Malaysia’s Last Sumatran Rhino Dies
The last Sumatran rhino in Malaysia has died, following the death of the last surviving male earlier this year.
Imam, a 25-year-old female rhino, died of cancer at 5.35pm local time on Saturday, in the Malaysian state of Sabah on the island of Borneo.
Her death means the species is now extinct in Malaysia, only surviving in small numbers elsewhere, mostly in Indonesia.
Augustine Tuuga, director of the Sabah Wildlife Department, said: "Iman's death came rather sooner than we had expected, but we knew that she was starting to suffer significant pain."
Imam had been cared for in a wildlife reserve since her capture in 2014, with her species declared extinct in the wild in Malaysia back in 2015.
Sabah State Tourism, Culture and Environment Minister Christine Liew added: "Its death was a natural one, and the immediate cause has been categorised as shock.
"Iman was given the very best care and attention since her capture in March 2014 right up to the moment she passed."
Conservationists estimate that only around 30 to 80 Sumatran rhinos survive, meaning the species has now almost disappeared from the wild.
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Reuters reports that many of the remaining animals exist on the Indonesian island of Sumatra, and on the Indonesian side of Borneo.
Malaysia's last male Sumatran rhino, Tam, died in May last year, after being found in an oil palm plantation in 2008 and transferred to the Tabin Wildlife Reserve in the state of Sabah.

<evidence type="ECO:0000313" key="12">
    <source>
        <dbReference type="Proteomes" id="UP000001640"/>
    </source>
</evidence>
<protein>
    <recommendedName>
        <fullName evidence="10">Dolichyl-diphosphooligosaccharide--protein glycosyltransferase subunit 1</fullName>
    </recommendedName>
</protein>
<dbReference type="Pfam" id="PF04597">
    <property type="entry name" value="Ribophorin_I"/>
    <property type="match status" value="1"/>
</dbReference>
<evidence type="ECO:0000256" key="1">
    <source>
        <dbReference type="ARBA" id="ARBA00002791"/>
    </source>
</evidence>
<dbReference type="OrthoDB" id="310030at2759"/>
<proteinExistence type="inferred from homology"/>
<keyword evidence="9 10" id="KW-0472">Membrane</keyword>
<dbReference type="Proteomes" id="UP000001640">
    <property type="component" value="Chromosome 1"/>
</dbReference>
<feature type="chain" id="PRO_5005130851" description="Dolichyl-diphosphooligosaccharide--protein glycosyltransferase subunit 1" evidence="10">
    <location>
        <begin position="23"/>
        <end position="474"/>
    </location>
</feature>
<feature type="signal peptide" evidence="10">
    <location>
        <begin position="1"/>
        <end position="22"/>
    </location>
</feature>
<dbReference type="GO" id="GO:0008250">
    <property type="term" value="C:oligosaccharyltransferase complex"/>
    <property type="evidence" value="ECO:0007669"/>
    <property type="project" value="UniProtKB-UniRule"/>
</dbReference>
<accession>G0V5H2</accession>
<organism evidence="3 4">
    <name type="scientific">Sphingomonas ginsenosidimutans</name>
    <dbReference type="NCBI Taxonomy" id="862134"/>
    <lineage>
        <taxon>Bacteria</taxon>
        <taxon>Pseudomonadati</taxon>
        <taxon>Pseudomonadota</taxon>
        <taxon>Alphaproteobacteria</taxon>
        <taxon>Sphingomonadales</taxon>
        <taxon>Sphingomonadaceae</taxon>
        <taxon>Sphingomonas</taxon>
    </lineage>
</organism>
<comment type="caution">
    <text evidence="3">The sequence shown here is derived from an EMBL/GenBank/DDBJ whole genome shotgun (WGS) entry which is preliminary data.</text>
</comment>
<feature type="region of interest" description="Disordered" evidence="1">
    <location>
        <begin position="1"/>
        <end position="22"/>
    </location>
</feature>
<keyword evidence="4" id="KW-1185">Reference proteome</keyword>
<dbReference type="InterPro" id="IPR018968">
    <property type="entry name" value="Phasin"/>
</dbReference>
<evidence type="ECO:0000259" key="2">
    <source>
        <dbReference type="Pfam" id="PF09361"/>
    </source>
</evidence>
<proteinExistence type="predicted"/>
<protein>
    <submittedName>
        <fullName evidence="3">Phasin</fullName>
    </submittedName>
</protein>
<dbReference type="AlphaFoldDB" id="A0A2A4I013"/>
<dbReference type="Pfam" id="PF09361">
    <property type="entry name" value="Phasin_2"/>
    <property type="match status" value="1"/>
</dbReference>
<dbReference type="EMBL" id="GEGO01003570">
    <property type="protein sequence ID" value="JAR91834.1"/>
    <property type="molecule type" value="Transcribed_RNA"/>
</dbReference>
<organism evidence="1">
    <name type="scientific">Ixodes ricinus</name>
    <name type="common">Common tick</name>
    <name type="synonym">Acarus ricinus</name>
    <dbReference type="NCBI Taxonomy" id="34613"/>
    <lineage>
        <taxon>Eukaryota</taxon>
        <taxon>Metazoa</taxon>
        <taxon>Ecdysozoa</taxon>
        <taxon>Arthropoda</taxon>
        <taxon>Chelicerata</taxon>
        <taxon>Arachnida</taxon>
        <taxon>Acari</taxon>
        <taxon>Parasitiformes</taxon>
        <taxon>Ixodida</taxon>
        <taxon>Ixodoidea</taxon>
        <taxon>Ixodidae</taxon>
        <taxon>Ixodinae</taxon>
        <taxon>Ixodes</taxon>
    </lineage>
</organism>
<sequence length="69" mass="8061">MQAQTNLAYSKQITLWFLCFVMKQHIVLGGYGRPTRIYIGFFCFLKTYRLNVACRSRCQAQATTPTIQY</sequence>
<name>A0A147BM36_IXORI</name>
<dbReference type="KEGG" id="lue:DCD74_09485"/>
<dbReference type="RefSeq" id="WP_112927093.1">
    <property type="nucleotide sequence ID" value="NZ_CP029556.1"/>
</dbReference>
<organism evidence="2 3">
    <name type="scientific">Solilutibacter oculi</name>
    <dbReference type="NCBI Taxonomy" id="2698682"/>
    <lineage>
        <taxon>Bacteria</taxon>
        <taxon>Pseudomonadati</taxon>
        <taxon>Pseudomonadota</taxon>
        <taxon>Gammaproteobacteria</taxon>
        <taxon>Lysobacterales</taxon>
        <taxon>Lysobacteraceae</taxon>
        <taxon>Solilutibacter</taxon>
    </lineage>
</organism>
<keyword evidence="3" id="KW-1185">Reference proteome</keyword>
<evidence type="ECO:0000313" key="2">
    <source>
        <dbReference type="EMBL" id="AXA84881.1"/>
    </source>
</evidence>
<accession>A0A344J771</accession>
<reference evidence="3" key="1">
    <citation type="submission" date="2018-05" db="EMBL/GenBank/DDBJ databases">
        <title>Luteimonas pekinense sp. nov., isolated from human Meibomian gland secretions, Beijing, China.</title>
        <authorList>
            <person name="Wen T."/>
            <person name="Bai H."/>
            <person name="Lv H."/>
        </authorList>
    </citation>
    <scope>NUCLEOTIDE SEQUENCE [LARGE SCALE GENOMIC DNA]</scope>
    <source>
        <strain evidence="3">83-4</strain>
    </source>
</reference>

Margaret Kinnaird, wildlife practice leader for WWF International, told National Geographic at the time: "Tam's death underscores how critically important the collaborative efforts driving the Sumatran Rhino Rescue project are."
Kinnaird continued: "We've got to capture those remaining, isolated rhinos in Kalimantan and Sumatra and do our best to encourage them to make babies."
Efforts were made to breed Tam with two female rhinos - Imam, and another called Puntang who had to be euthanised in 2017 due to cancer - through in-vitro fertilisation, but these proved unsuccessful.
Kinnaird said: "We hung so much hope on Tam to produce offspring in captivity, but that hope was dashed when the remaining two females at Tabin were unable to carry fetuses."
According to the BBC, Sumatran rhinos have been his hard by poaching and habitat loss. However, the biggest threat the faces the species today is the 'fragmented nature of their populations', with the last remaining animals mostly scattered across areas of Indonesia.
Featured Image Credit: PA